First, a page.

Have you noticed Mr Zuma offering to testify at the state capture inquiry. It would be most interesting to see if he ever makes good on this promise: it is easy to say that you have not been implicated by any of the evidence, but quite awkward when you are sitting in the hot seat. The mere fact that the presiding judge has asked for an affidavit by Mr Zuma, is an indication that the judge does not necessarily agree that Mr Zuma has not been implicated.
Hit the boer: “There is no principle in our law that requires dismissal to follow automatically in the case of racism. What is required is that the arbitrator should deal with racism firmly yet treat the perpetrator fairly.”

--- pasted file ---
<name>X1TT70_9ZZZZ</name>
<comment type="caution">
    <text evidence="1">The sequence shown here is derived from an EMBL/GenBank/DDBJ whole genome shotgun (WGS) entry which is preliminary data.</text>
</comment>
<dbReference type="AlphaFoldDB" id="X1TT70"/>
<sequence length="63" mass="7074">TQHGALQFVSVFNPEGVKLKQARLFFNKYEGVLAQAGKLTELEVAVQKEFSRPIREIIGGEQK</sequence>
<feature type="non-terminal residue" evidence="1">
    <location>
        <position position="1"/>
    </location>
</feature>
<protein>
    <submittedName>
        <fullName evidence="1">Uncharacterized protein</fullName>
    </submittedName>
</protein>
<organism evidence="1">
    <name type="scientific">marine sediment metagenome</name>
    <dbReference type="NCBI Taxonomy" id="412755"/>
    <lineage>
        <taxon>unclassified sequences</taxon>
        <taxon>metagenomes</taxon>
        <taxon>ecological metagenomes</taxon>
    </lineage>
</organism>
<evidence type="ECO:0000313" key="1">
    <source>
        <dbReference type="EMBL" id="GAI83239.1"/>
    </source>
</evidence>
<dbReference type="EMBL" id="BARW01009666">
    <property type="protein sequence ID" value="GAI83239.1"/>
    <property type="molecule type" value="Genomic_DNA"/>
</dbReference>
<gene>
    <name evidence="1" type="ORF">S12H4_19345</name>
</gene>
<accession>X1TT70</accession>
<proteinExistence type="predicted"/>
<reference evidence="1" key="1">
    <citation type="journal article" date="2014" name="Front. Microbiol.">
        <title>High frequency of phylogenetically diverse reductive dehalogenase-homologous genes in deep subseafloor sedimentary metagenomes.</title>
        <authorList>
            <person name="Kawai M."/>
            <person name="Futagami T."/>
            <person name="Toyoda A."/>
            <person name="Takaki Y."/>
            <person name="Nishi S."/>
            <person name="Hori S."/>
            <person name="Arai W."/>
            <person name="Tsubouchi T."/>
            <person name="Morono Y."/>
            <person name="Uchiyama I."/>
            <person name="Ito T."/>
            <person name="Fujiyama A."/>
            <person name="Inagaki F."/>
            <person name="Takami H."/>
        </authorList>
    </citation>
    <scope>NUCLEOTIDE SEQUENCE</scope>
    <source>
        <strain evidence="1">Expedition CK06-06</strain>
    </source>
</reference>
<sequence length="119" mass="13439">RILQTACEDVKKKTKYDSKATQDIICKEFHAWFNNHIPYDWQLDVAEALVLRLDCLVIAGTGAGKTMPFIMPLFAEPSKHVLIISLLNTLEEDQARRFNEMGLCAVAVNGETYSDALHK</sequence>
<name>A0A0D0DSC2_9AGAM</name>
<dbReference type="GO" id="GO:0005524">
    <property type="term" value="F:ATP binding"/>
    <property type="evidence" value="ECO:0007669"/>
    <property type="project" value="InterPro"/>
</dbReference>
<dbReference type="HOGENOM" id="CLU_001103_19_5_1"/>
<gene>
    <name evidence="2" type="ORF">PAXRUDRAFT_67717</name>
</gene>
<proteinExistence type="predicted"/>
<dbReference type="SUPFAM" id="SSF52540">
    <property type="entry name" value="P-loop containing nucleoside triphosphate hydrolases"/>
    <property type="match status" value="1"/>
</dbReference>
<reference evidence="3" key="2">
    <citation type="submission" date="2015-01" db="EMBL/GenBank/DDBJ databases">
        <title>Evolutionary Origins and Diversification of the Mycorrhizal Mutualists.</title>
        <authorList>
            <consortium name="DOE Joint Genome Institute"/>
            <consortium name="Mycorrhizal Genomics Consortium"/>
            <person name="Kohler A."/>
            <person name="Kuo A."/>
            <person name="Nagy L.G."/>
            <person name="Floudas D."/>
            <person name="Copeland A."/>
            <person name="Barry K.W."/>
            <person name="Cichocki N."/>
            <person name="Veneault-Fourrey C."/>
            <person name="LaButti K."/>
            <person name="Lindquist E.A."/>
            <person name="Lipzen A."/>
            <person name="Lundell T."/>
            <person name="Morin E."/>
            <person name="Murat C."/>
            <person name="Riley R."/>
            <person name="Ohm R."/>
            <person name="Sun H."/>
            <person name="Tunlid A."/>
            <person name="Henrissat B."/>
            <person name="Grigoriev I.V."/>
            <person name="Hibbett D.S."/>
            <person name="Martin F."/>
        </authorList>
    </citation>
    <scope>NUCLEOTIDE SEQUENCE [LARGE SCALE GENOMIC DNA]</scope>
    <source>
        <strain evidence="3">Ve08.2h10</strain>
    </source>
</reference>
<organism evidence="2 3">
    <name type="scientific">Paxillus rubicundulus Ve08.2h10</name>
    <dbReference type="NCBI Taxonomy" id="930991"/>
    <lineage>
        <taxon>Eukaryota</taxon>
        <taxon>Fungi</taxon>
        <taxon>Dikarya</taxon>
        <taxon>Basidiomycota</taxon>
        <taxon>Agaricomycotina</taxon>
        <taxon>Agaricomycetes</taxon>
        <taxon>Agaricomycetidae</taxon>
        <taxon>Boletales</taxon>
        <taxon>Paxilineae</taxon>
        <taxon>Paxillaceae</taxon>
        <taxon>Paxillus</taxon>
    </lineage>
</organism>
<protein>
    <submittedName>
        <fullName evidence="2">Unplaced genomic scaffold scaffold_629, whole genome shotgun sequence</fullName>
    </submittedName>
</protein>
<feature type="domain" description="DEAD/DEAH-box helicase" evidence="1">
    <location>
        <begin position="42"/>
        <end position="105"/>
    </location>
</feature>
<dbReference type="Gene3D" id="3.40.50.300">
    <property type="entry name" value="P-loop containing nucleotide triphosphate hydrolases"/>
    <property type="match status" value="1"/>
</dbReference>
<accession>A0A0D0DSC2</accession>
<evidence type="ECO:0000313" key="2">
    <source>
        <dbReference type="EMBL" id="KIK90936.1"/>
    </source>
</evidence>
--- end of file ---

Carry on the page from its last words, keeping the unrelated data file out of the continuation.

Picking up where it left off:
Our newspapers may have run away with this a bit?
The latest version of the Traditional Courts Bill, if adopted, will unconditionally impose customary law jurisdiction on rural communities. Rural communities would be locked into the boundaries of the former Bantustans which are kept alive through the Traditional Leadership and Governance Framework act.
One wonders whether, with the waning of Mr Zuma’s influence, this Bill will eventually progress into statute.
I hold a copy of a recent note which, written on rehabilitation, as reflected in the Purdon decision, ponders the fresh start philosophy and our courts’ take on a return for creditors, contrition and punishment.
G Nkosi and Van Niekerk 2018 (81) THRHR. Ask me for a copy.